Pioneer tackles obstacles to access; ADSL: A new Internet service crawls, with a customer's guidance, as it learns to run as promised in Baltimore.


The path of an early adopter is not an easy one.

Last month, I became one of the first Baltimore City residents to have Bell Atlantic install high-speed Internet access in my home.

Getting there was definitely not half the fun.

I'm hooked up to an Asymmetric digital subscriber line (ADSL), a new technology that's supposed to carry large quantities of data over existing copper telephone wires. In theory, ADSL should allow me to surf the Web at least 10 times faster than with my 56K modem while I chat on the phone at the same time.

For now, it's the only choice I have. Cable Internet service, the other high-speed option for homeowners, isn't offered by the city's provider, TCI, although it's available from Comcast in Baltimore, Howard and Harford counties.

Bell Atlantic calls its new service Infospeed DSL, and I signed up for the least expensive package, Personal Infospeed. It's supposed to let me download information at up to 640 kbps for $49.95 a month. But as I discovered, your mileage may vary.

To sign up, be prepared to spend about 20 minutes on the phone making arrangements -- and brush up on your geekspeak beforehand.

Bell Atlantic wants to know a lot about your PC -- whether it has an open expansion slot, a USB port, free IRQs and at least 30 megabytes of available free hard disk space. You also need to know if your current Internet service provider supports DSL. Mine didn't, so I switched to BellAtlantic.Net, Ma Bell's Internet service.

For $212, the company offered to install an external USB modem and modify my house wiring, a process that ideally would require two visits over two days. But my experience was hardly ideal.

On the first visit, a technician adjusted the phone lines in the box outside my house to access DSL. That took 15 minutes.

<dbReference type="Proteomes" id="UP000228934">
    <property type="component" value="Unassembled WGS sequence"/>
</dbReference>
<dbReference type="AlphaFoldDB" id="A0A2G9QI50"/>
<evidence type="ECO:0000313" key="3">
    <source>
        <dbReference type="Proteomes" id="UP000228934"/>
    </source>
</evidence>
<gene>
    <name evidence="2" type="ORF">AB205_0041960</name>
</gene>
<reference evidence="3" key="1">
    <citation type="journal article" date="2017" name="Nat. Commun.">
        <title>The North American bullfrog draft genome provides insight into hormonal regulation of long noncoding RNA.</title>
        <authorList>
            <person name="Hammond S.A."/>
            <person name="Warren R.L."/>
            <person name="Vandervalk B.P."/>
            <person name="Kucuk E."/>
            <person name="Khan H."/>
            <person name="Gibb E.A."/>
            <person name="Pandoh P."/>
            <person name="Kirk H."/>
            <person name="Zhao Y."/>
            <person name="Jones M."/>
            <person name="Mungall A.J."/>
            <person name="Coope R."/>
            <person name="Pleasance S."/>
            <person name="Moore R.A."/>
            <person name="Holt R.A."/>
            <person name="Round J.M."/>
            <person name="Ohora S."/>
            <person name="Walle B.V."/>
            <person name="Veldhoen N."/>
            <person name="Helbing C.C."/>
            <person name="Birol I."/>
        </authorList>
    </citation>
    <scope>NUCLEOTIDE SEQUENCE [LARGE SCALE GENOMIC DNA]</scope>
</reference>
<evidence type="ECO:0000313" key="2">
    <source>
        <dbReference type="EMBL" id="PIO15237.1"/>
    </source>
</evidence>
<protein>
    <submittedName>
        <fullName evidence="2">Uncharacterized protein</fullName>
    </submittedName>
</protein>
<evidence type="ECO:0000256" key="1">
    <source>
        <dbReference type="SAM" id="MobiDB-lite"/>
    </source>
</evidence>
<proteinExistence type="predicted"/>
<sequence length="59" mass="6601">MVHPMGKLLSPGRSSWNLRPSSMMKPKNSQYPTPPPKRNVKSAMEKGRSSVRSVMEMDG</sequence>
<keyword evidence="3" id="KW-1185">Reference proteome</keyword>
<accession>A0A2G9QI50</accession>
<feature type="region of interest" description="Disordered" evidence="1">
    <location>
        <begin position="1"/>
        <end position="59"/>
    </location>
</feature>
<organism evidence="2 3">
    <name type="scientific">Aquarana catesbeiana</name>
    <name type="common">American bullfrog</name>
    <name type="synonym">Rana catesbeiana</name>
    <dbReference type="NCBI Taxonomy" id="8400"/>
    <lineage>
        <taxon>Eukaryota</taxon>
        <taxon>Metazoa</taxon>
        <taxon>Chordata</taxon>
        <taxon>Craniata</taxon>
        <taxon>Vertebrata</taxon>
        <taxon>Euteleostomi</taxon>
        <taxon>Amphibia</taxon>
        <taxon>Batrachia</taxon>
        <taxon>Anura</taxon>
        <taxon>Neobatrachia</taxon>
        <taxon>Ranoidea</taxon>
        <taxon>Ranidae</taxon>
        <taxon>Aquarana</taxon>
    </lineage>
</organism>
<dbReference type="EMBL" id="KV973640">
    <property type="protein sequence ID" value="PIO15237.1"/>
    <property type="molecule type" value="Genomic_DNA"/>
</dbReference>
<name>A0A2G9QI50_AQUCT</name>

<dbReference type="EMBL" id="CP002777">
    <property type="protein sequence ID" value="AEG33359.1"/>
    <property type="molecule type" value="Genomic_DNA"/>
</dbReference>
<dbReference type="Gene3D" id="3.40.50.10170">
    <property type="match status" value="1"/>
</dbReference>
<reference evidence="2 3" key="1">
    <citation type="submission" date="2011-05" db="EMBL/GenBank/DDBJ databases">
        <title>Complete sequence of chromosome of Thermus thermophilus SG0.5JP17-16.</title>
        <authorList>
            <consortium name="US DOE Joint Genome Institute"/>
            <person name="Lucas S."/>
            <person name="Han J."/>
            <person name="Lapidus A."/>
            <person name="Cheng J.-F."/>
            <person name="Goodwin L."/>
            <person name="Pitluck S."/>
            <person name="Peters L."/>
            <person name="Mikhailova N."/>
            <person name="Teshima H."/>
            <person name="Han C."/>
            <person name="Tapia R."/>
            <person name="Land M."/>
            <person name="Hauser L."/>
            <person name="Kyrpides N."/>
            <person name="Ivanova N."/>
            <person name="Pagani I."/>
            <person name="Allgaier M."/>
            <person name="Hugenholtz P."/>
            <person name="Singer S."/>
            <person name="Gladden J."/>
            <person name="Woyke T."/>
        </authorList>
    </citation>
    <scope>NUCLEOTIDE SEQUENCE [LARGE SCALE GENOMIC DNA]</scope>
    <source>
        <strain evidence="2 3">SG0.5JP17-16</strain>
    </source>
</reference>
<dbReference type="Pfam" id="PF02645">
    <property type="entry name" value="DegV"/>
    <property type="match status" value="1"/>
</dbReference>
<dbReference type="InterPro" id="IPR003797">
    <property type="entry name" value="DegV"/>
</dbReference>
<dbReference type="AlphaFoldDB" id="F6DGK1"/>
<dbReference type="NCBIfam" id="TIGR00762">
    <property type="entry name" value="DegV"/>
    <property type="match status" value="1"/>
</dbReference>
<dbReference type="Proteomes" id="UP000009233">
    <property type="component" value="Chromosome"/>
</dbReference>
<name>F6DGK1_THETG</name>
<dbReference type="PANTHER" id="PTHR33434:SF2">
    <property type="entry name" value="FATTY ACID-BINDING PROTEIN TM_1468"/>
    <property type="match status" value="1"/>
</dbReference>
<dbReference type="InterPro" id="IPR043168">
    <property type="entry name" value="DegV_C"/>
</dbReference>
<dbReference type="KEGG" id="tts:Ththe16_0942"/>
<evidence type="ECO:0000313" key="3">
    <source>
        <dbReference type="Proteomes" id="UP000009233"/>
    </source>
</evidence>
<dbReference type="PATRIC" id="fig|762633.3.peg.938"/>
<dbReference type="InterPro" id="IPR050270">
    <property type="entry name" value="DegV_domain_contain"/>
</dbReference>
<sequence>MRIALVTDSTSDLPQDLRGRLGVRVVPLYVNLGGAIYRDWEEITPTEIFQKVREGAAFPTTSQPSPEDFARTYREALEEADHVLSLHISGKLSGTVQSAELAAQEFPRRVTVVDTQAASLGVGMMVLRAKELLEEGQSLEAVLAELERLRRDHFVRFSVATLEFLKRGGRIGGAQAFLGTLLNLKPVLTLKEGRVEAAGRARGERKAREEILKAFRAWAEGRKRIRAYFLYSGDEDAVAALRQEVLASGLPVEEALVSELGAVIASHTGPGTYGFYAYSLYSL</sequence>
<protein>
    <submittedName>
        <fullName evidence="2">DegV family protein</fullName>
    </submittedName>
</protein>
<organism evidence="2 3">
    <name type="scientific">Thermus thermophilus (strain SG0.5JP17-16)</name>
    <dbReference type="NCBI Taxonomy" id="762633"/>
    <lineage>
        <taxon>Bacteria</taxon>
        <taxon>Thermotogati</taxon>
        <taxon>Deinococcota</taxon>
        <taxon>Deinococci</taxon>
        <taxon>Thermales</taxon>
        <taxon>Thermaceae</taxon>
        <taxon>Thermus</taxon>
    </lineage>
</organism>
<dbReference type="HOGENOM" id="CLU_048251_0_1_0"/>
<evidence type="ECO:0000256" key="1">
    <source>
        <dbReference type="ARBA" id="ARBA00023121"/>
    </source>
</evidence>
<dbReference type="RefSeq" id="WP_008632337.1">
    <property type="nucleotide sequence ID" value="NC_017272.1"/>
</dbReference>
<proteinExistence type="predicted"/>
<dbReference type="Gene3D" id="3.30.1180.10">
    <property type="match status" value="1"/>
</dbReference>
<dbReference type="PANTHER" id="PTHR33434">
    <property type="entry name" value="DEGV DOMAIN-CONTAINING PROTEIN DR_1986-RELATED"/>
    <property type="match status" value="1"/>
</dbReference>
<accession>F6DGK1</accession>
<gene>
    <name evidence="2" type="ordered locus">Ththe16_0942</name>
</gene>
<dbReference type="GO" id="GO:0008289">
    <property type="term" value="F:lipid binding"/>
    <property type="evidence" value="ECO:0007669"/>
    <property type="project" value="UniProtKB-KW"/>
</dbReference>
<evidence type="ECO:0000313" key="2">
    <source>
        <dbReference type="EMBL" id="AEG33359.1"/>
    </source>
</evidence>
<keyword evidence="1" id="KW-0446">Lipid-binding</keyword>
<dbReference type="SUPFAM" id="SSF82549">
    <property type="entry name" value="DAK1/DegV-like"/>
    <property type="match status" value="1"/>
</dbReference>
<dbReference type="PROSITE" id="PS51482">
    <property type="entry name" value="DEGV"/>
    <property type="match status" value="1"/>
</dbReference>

The next day, a Bell Atlantic tech arrived at 8:30 a.m. First, he drilled holes in the floor to accommodate a thicker DSL phone cable, then he hooked up the USB modem to my computer. But after four hours, the best speed we could maintain was 240K -- far less than the promised 640K.

In my job as systems editor at The Sun, I handle software installation, trouble-shooting and computer support. It's a good thing, because during the installation of Bell Atlantic's modem's drivers and support programs, I had to sit at the tech's elbow and direct him through the process. We had to find the files on the CD-ROM, select the right devices and sit through restarts of Windows 98 for more than an hour.

And after all that, he forgot to install the BellAtlantic.Net software, which I did myself two days later.

When the download speed wouldn't top 240K, the tech called the Bell Atlantic office for help but spent 20 minutes trying to get a person rather than a recording.

When he did get through, the inside technicians ran tests on my phone line and decided they needed to send someone else out the next day to search for whatever gremlin was creating the bottleneck.